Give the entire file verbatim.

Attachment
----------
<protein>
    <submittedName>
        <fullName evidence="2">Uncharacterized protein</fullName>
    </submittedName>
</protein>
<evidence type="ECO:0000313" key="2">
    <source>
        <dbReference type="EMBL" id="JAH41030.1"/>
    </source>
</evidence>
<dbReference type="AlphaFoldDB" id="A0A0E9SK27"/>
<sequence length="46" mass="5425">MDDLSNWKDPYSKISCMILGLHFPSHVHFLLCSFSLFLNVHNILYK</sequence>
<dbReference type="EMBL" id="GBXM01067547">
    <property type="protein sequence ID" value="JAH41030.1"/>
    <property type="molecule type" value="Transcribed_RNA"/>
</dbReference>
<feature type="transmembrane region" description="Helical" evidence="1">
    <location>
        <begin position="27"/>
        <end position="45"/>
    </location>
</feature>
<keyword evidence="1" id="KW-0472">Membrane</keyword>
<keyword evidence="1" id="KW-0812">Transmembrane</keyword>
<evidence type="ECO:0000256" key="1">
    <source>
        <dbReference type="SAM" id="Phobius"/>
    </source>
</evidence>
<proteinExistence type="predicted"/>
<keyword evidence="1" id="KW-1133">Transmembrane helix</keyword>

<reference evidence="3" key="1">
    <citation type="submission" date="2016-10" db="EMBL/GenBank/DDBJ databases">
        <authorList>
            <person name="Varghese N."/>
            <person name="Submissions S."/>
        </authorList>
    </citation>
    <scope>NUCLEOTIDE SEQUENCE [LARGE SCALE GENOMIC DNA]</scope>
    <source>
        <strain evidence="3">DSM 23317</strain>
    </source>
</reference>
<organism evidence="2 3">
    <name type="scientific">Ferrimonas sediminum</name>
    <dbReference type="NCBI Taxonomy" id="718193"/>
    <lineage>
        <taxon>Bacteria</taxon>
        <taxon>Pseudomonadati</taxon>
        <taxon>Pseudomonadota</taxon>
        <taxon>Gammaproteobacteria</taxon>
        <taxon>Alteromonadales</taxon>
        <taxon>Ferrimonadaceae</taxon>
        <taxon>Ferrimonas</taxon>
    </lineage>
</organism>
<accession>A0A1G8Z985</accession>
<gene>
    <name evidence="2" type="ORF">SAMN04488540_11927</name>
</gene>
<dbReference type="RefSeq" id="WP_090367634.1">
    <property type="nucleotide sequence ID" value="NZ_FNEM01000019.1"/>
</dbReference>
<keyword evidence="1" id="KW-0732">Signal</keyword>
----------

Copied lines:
<protein>
    <submittedName>
        <fullName evidence="2">Uncharacterized protein</fullName>
    </submittedName>
</protein>
<evidence type="ECO:0000313" key="2">
    <source>
        <dbReference type="EMBL" id="JAH41030.1"/>
    </source>
</evidence>
<dbReference type="AlphaFoldDB" id="A0A0E9SK27"/>
<sequence length="46" mass="5425">MDDLSNWKDPYSKISCMILGLHFPSHVHFLLCSFSLFLNVHNILYK</sequence>
<dbReference type="EMBL" id="GBXM01067547">
    <property type="protein sequence ID" value="JAH41030.1"/>
    <property type="molecule type" value="Transcribed_RNA"/>
</dbReference>
<feature type="transmembrane region" description="Helical" evidence="1">
    <location>
        <begin position="27"/>
        <end position="45"/>
    </location>
</feature>
<keyword evidence="1" id="KW-0472">Membrane</keyword>
<keyword evidence="1" id="KW-0812">Transmembrane</keyword>
<evidence type="ECO:0000256" key="1">
    <source>
        <dbReference type="SAM" id="Phobius"/>
    </source>
</evidence>
<proteinExistence type="predicted"/>
<keyword evidence="1" id="KW-1133">Transmembrane helix</keyword>

<reference evidence="3" key="1">
    <citation type="submission" date="2016-10" db="EMBL/GenBank/DDBJ databases">
        <authorList>
            <person name="Varghese N."/>
            <person name="Submissions S."/>
        </authorList>
    </citation>
    <scope>NUCLEOTIDE SEQUENCE [LARGE SCALE GENOMIC DNA]</scope>
    <source>
        <strain evidence="3">DSM 23317</strain>
    </source>
</reference>
<organism evidence="2 3">
    <name type="scientific">Ferrimonas sediminum</name>
    <dbReference type="NCBI Taxonomy" id="718193"/>
    <lineage>
        <taxon>Bacteria</taxon>
        <taxon>Pseudomonadati</taxon>
        <taxon>Pseudomonadota</taxon>
        <taxon>Gammaproteobacteria</taxon>
        <taxon>Alteromonadales</taxon>
        <taxon>Ferrimonadaceae</taxon>
        <taxon>Ferrimonas</taxon>
    </lineage>
</organism>
<accession>A0A1G8Z985</accession>
<gene>
    <name evidence="2" type="ORF">SAMN04488540_11927</name>
</gene>
<dbReference type="RefSeq" id="WP_090367634.1">
    <property type="nucleotide sequence ID" value="NZ_FNEM01000019.1"/>
</dbReference>
<keyword evidence="1" id="KW-0732">Signal</keyword>